Those kinds of posts always crack me up. Are you a parts changer or a technician?

If the former, which part are you going to go buy first to see if it fixes the problem?  Second? Third? At what point have you spent more than what you planned on and still have the code and symptoms?

If the latter, what would you test first?


One year olds...






ETA: Unless you are LOL'ing at the Google results for that code, cause I LOL'd too. A misfire can be fucking caused by nearly anything. There are a lot of parts to change without some diagnostics. Test what you can, at least. Even start with some carb cleaner and look for a vacuum leak.

Link Posted: 8/31/2015 6:04:43 PM EDT

Discussion ForumsJump to Quoted PostQuote History
Originally Posted By JoseCuervo:
Those kinds of posts always crack me up. Are you a parts changer or a technician?



If the former, which part are you going to go buy first to see if it fixes the problem?  Second? Third? At what point have you spent more than what you planned on and still have the code and symptoms?



If the latter, what would you test first?





One year olds...





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Originally Posted By JoseCuervo:



Originally Posted By AgeOne:

lol.











Those kinds of posts always crack me up. Are you a parts changer or a technician?



If the former, which part are you going to go buy first to see if it fixes the problem?  Second? Third? At what point have you spent more than what you planned on and still have the code and symptoms?



If the latter, what would you test first?





One year olds...









 
_lol_
Link Posted: 8/31/2015 6:06:02 PM EDT
Discussion ForumsJump to Quoted PostQuote History
Originally Posted By JoseCuervo:



Those kinds of posts always crack me up. Are you a parts changer or a technician?

If the former, which part are you going to go buy first to see if it fixes the problem?  Second? Third? At what point have you spent more than what you planned on and still have the code and symptoms?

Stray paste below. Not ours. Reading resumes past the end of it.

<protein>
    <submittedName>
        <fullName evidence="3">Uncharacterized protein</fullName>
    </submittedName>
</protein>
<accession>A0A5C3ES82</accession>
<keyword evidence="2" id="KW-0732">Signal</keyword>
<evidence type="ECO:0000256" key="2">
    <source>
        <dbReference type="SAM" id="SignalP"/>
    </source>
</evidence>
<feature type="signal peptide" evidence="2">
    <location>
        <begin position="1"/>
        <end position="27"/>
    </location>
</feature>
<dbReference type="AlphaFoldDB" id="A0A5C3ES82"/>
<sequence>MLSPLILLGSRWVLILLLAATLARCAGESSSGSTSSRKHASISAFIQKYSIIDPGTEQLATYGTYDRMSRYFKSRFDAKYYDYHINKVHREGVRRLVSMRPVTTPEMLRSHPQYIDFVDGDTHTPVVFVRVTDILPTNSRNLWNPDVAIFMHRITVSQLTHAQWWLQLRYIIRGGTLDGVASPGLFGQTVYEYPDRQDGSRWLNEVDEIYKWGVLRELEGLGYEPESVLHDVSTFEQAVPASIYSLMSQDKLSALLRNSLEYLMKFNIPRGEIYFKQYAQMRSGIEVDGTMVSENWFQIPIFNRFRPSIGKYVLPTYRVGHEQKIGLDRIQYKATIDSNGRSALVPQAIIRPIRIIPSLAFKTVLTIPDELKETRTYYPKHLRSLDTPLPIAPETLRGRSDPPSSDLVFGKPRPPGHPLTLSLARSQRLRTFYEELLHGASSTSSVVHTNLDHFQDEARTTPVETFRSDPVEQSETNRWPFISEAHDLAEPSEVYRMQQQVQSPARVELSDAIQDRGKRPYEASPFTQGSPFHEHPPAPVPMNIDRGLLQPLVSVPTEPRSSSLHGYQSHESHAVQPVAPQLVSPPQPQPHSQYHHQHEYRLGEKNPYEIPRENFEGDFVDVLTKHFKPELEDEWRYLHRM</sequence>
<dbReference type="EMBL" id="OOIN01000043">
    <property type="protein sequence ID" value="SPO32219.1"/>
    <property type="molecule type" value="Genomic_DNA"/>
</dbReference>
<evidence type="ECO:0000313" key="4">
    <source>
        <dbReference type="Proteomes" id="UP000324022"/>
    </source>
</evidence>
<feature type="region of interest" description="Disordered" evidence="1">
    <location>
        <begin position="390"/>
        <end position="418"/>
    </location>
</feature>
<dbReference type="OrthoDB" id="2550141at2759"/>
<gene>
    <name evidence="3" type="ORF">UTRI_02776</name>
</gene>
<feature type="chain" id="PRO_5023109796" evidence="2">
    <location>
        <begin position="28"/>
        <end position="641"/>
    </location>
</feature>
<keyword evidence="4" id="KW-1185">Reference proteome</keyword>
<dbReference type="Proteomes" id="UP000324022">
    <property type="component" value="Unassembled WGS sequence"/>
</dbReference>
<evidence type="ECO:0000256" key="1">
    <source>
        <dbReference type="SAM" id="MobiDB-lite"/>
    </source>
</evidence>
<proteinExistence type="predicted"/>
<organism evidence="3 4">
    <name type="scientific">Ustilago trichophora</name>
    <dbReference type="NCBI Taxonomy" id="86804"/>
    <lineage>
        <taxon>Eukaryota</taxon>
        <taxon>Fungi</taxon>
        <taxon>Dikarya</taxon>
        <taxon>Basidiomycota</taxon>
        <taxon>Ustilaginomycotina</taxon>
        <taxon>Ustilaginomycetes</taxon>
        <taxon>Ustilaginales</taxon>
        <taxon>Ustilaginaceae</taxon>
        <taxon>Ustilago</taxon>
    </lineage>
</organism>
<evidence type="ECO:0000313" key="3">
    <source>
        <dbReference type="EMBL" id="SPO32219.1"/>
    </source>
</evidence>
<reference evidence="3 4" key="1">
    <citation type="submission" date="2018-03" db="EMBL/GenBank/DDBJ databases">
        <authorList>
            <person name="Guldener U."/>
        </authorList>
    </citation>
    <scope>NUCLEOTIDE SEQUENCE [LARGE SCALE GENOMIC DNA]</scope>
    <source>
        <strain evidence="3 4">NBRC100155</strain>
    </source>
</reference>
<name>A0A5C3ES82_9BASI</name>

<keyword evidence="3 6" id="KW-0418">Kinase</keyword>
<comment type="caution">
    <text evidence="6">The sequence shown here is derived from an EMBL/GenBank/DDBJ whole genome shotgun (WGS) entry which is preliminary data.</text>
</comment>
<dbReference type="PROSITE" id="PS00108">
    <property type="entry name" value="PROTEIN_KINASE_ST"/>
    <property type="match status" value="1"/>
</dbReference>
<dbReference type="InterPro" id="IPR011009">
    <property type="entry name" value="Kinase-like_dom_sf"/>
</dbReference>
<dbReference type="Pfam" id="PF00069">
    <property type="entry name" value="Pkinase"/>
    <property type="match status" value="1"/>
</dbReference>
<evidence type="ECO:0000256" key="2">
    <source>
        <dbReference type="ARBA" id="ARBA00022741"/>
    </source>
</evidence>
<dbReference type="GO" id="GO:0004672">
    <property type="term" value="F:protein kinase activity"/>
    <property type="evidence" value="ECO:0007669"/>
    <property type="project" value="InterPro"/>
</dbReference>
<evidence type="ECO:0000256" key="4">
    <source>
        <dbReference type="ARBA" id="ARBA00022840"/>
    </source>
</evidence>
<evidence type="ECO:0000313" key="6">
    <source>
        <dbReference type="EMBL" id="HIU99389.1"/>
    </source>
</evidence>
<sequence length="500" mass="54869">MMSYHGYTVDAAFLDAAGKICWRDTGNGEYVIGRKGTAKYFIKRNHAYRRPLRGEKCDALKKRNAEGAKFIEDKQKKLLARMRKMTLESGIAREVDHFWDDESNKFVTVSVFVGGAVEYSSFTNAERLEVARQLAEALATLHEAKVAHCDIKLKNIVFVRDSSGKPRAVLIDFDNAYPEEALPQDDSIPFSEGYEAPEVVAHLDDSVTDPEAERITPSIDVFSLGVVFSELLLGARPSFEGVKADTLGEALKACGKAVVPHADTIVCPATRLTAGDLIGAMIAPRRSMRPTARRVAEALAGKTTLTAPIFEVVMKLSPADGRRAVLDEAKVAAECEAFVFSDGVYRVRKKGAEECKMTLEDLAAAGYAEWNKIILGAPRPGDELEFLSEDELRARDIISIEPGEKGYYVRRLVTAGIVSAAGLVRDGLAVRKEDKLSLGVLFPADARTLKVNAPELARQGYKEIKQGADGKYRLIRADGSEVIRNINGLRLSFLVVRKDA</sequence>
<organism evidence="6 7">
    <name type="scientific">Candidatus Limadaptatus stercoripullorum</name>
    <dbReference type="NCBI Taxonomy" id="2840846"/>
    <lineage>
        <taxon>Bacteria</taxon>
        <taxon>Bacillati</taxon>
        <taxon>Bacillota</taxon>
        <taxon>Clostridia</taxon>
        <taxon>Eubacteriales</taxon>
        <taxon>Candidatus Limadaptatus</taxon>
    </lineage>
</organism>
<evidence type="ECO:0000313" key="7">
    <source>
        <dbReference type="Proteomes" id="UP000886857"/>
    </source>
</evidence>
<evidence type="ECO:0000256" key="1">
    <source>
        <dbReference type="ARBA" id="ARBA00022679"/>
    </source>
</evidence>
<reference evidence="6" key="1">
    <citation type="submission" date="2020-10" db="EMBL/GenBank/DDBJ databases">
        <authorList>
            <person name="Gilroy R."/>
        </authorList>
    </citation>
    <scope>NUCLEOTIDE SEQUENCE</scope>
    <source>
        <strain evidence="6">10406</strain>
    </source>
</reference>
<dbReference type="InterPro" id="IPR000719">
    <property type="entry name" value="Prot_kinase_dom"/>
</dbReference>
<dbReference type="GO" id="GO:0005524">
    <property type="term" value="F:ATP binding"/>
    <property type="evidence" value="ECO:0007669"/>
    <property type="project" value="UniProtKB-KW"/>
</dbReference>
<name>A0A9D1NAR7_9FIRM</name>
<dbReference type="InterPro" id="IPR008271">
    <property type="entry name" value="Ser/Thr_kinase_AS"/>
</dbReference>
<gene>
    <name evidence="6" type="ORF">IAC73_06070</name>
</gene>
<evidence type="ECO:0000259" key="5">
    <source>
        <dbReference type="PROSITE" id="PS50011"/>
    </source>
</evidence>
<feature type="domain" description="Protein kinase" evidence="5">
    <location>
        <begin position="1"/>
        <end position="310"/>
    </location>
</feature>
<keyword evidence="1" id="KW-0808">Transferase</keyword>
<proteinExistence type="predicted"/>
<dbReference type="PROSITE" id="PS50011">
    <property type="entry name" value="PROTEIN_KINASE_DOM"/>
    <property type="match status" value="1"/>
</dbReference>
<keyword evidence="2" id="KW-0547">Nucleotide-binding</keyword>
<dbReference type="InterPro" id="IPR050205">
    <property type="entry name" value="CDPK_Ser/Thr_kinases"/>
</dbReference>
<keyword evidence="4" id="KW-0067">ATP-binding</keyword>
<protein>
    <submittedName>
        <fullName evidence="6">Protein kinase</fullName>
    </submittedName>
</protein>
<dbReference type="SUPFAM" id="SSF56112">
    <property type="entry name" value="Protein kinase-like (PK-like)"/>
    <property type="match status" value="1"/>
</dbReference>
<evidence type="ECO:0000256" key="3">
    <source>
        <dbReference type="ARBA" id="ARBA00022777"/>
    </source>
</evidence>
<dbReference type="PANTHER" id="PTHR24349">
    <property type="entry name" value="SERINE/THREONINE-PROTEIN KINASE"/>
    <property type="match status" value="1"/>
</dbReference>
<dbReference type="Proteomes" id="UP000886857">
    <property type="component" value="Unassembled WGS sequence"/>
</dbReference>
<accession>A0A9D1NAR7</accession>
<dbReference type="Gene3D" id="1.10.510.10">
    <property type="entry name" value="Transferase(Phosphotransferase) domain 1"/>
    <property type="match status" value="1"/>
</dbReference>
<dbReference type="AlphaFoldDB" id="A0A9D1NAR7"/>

If the latter, what would you test first?


One year olds...


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Originally Posted By JoseCuervo:
Originally Posted By AgeOne:
lol.





Those kinds of posts always crack me up. Are you a parts changer or a technician?

If the former, which part are you going to go buy first to see if it fixes the problem?  Second? Third? At what point have you spent more than what you planned on and still have the code and symptoms?

If the latter, what would you test first?


One year olds...




the oxygen sensor part is whats funny. I would love someone to tell me how a oxygen sensor caused a single cyl misfire (or any misfire for that matter) its a google cut and paste that goes from plausible to silly. a few experts have chimed in, and the sage advice to not drive the vehicle due to a potential catalyst melt down was given, the OP ignored



I'm a technician, and shop owner. if one of my techs told me the oxygen sensor was causing the misfire I would tell them its probably time for the tool box to go to the tire store, I'm not going to buy any parts to see what fixes it, I'm going to diagnose it correctly then replace what needs to be replaced.

here's the deal, its really easy to diagnose a misfire, and everyone is making it so goddamn complicated and wanting to change shit modern cars don't even have.

simple diagnosis to a misfire, Identify the cyl, the most likely its a coil in plug system, it would take minuets to swap the coil with another cyl and check to see if the misfire moves, if it does you need a coil.

if not, pull the plug and inspect, check the insulator and the ground/ electrode for wear, it should be pretty obvious. 99% chance its in one of these two parts.

if not, next check is obviously injector, unplug the coils and crank it, check to see if there is fuel in the cyl.

if no fuel check using the amp clamp and o-scope the wave pattern of the injector vs the voltage signal from the ECU, particularly if its direct injection. this is obviously beyond what you can check in your yard.